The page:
WASHINGTON — Retail sales, excluding autos, rose slightly in May, although consumer-spending momentum appeared to be slowing, according to an analysis of figures released Tuesday.
Retail sales excluding autos were up 0.3% during the month, compared with the preceding month’s results, according to a Commerce Department report. Including autos, sales fell a seasonally adjusted 0.2% over April and rose 7.8% unadjusted, year over year.
“Retailers are not surprised to see the momentum in consumer spending slowing, given the lackluster performance of employment and housing,” said Matthew Shay, president and chief executive officer, National Retail Federation. “Long-term economic growth will be reliant on Congress and the [Obama] administration’s ability to support policies that promote private sector growth.”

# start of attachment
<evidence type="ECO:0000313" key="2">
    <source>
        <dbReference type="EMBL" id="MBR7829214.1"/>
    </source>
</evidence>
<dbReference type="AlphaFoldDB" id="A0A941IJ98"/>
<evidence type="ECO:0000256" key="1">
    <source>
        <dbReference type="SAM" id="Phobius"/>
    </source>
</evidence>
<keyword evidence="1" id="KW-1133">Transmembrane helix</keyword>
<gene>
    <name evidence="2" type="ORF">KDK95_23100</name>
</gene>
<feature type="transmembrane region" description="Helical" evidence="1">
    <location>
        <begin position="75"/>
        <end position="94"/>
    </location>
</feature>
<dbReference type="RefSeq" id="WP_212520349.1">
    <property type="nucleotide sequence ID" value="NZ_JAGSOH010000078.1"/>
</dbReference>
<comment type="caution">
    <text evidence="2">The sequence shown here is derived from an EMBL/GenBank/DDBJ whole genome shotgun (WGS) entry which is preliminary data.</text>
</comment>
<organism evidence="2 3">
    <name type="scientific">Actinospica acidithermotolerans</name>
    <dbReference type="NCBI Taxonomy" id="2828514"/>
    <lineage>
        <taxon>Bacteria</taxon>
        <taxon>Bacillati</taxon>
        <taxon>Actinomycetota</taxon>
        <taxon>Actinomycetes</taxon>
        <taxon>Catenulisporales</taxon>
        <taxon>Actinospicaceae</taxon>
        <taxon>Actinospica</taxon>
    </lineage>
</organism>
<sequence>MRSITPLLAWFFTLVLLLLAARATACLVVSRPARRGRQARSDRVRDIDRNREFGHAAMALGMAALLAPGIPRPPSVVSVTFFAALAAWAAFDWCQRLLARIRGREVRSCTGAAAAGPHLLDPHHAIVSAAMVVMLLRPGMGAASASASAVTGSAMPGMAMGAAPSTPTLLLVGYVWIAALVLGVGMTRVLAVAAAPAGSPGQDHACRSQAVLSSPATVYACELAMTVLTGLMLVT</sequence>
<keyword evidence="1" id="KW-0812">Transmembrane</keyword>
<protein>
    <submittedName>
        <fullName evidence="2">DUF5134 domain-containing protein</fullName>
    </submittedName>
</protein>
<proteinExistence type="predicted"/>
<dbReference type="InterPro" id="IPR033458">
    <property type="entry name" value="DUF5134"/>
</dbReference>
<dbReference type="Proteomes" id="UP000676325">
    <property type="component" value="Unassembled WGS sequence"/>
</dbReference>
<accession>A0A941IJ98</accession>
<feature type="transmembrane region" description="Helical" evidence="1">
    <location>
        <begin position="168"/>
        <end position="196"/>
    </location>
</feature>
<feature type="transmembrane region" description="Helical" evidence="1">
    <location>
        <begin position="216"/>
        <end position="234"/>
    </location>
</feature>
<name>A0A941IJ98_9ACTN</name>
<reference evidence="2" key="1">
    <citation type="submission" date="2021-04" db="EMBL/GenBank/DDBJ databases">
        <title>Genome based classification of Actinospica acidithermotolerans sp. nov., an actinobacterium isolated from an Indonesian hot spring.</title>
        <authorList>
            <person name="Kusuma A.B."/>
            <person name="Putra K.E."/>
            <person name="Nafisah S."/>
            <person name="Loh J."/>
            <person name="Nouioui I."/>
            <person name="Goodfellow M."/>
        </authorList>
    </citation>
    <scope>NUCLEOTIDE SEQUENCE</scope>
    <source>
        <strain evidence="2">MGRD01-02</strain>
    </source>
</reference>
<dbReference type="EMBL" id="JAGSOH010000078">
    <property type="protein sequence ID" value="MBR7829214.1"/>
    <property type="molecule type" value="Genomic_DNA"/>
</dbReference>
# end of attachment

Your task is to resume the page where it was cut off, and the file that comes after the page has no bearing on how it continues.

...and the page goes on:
The report “supports the idea of the economy hitting a soft patch,” said NRF Chief Economist Jack Kleinhenz. “Though consumers are spending cautiously, we are not seeing them cut out new purchases completely, signaling there is a distinct appetite to spend if economic conditions let them.”